claims that she told Dr. Uliss on numerous occasions that
what he was doing was wrong and that, despite his
instructions to the contrary, she always refused to falsify
records as Dr. Uliss had desired. Plaintiff also claims that
she frequently argued with Dr. Uliss about his false
certification of compliance with Medicare's EHR program.
result of plaintiff's complaints, in early November 2014,
Dr. Uliss “froze her out” from any involvement in
the EHR program and generally refused to talk to her. A few
weeks later, Dr. Uliss called plaintiff into a meeting and
fired her. Dr. Uliss did not criticize plaintiff's
performance in the meeting. Rather, all that he said was he
was “tired of billing on Sundays, ” which
plaintiff alleges was a reference to Dr. Uliss having to
alter and falsify the HCFA billing forms that plaintiff
filled out correctly. Thus, plaintiff claims that she was
fired due to her opposition and attempt to prevent Dr. Uliss
from continuing his fraudulent billing practices.
Uliss seeks to dismiss the complaint against him as an
individual defendant. Dr. Uliss argues that plaintiff cannot
state a retaliation claim against him personally because
there is no individual liability for retaliation under §
3730(h) of the FCA or § 191 of the NYFCA; only employers
may be held liable for retaliation claims. Therefore,
according to Dr. Uliss, because Uliss P.C. is plaintiff's
employer, only it may be held liable. Plaintiff disagrees,
and advances the following arguments in support of her claim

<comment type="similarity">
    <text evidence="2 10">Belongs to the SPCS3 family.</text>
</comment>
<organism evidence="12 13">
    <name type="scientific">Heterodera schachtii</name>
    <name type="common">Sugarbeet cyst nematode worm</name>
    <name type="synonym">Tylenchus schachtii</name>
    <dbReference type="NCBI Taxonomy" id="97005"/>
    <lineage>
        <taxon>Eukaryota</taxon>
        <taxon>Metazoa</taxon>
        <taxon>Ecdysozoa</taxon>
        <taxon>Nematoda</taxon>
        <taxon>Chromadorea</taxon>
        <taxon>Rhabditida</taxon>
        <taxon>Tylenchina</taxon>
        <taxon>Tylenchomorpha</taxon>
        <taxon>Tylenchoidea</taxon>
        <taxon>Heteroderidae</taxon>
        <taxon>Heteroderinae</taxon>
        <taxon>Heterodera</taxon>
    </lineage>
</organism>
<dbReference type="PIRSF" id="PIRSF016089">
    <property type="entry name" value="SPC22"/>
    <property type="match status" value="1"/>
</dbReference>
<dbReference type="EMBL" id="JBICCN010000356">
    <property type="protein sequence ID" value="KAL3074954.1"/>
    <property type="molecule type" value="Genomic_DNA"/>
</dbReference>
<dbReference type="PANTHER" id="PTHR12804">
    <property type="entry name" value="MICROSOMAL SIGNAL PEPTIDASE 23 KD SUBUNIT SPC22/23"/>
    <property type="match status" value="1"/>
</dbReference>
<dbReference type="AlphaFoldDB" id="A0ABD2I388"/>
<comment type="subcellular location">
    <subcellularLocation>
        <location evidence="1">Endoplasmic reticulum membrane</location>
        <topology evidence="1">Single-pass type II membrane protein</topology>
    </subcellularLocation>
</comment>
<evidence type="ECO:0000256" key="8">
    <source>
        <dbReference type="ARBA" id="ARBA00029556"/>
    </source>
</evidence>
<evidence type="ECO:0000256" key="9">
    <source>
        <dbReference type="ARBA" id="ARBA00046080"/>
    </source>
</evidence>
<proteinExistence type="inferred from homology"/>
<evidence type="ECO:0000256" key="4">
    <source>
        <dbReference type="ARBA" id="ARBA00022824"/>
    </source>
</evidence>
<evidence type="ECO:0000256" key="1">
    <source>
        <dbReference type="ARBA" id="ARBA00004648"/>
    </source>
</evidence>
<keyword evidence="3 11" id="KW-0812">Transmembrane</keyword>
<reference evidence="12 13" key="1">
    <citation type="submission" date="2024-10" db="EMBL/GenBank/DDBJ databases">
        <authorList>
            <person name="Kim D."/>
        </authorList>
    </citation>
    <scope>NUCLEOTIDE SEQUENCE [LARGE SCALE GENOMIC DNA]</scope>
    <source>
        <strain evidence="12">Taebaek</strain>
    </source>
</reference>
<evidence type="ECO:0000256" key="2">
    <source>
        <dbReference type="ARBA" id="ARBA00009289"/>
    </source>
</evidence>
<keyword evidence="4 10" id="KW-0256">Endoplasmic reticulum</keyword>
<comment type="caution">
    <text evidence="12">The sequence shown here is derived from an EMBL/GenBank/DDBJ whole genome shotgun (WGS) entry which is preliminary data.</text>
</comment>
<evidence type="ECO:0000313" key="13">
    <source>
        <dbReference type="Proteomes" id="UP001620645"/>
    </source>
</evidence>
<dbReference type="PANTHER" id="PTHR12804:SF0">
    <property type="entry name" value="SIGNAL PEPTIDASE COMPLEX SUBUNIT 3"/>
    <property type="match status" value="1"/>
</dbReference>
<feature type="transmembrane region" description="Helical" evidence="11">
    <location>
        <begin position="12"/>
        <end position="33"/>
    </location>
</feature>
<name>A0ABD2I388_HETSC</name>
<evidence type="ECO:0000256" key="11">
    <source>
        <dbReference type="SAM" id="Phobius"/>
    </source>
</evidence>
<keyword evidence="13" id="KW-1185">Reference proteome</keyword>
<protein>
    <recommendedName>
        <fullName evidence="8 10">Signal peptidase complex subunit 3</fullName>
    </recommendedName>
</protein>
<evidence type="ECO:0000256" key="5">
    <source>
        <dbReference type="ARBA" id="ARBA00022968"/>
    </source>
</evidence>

that Dr. Uliss may liable in this case: (1) Dr. Uliss may be
personally liable because the 2009 amendments to the FCA
imposed individual liability on employees for retaliation;
and (2) alternatively, even if the Court finds that there is
no individual liability for retaliation, Dr. Uliss may still
be liable because he qualifies as an employer under the FCA.
According to plaintiff, because Dr. Uliss dominated and
controlled Uliss P.C. and hired, supervised, and fired
plaintiff, both Dr. Uliss and Uliss P.C. were plaintiff's
Uliss is correct that there is no individual liability for
retaliation under § 3730(h) or § 191. See
Krause v. Eihab Human Servs, Inc., No. 10 CV 898, 2015
WL 4645210, at *1 (E.D.N.Y. Aug. 4, 2015) (“Courts in
this Circuit have repeatedly held that there is no individual
liability under the FCA and the New York FCA.”);
Monsour v. N.Y. State Office for People with
Developmental Disabilities, No. 1:13-CV-0336, 2014 WL
975604, at *10 (N.D.N.Y. March 12, 2014) (“[A]n
individual may not be sued under § 3730(h) or Section
191, either in an individual or official capacity; liability
may only be imposed on employers.”); Aryai v.
Forfeiture Support Assocs., 25 F.Supp.3d 376, 387
(S.D.N.Y. 2012) (“[S]ection 3730(h) does not provide a
cause of action against individual defendants . . .
.”); Fisch v. New Heights Acad. Charter Sch.,
No. 12 CIV. 2033, 2012 WL 4049959, at *4 (S.D.N.Y. Sept. 13,
2012) (“Section 3730(h) imposes liability only on
argument that an amendment to § 3730(h) in 2009 imposed
individual liability on employees for retaliation is not
persuasive. Prior to the 2009 amendment, § 3730(h) read
as follows: “Any employee who is discharged . . . by
his or her employer because of lawful acts done by the
employee on behalf of the employee or others in furtherance
of an action under this section . . . shall be ...